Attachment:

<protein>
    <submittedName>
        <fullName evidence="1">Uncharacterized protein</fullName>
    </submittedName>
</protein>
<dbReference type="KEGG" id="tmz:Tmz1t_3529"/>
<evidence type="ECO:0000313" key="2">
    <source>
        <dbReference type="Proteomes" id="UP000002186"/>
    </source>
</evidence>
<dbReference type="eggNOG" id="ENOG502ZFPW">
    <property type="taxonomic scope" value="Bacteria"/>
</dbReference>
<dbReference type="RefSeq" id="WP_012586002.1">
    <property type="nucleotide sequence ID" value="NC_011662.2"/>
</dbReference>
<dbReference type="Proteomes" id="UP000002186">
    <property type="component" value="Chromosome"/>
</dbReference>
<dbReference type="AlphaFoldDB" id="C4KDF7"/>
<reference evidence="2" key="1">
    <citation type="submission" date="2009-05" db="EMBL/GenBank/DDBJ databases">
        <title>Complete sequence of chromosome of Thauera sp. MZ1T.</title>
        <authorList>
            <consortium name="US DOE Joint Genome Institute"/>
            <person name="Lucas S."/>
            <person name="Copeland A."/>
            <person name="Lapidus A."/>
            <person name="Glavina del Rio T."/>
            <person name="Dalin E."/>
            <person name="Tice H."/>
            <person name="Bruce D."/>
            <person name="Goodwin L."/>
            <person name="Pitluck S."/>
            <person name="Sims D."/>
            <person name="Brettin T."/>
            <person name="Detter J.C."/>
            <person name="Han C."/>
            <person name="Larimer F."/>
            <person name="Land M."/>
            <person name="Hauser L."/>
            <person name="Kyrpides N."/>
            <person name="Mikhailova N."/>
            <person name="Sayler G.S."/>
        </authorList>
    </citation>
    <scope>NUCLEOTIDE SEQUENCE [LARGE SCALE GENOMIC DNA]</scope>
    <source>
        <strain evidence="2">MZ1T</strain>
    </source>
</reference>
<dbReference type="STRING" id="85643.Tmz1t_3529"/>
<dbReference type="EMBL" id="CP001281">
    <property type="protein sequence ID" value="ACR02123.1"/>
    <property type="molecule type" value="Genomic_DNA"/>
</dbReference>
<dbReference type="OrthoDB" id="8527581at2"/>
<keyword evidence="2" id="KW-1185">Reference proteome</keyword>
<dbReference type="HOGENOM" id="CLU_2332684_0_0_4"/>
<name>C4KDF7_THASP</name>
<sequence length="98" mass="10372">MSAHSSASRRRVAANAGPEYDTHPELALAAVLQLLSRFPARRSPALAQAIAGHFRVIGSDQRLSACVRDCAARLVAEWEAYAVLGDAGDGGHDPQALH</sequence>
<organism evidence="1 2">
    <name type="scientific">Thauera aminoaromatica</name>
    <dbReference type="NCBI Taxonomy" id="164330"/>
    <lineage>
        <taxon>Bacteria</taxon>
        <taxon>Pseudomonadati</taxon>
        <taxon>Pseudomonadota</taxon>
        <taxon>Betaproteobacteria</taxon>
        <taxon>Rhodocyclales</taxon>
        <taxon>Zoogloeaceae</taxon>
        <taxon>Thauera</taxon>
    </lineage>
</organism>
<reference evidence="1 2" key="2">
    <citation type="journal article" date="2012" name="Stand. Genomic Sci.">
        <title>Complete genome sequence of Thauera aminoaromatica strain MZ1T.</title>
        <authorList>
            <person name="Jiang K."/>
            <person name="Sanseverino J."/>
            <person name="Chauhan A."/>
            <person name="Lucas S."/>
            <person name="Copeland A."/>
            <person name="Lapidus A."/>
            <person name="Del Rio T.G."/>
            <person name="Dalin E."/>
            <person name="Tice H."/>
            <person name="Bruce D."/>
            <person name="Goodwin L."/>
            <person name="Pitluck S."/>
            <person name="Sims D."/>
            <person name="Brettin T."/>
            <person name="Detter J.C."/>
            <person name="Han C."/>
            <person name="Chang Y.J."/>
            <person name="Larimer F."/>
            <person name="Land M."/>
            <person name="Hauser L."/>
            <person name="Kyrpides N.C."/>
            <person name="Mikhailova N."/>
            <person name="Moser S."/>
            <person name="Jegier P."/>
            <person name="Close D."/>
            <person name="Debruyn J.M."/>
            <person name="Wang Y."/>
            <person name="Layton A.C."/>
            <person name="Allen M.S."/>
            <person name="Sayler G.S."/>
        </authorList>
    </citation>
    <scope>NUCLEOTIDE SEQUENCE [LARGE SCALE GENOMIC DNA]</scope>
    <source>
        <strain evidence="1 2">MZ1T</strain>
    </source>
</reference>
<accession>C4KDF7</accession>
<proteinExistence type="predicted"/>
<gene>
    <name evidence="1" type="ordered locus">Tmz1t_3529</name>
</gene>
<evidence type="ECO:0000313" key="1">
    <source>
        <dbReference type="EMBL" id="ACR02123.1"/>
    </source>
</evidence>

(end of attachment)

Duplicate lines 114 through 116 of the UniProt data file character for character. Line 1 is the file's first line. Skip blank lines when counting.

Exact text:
        <strain evidence="1 2">MZ1T</strain>
    </source>
</reference>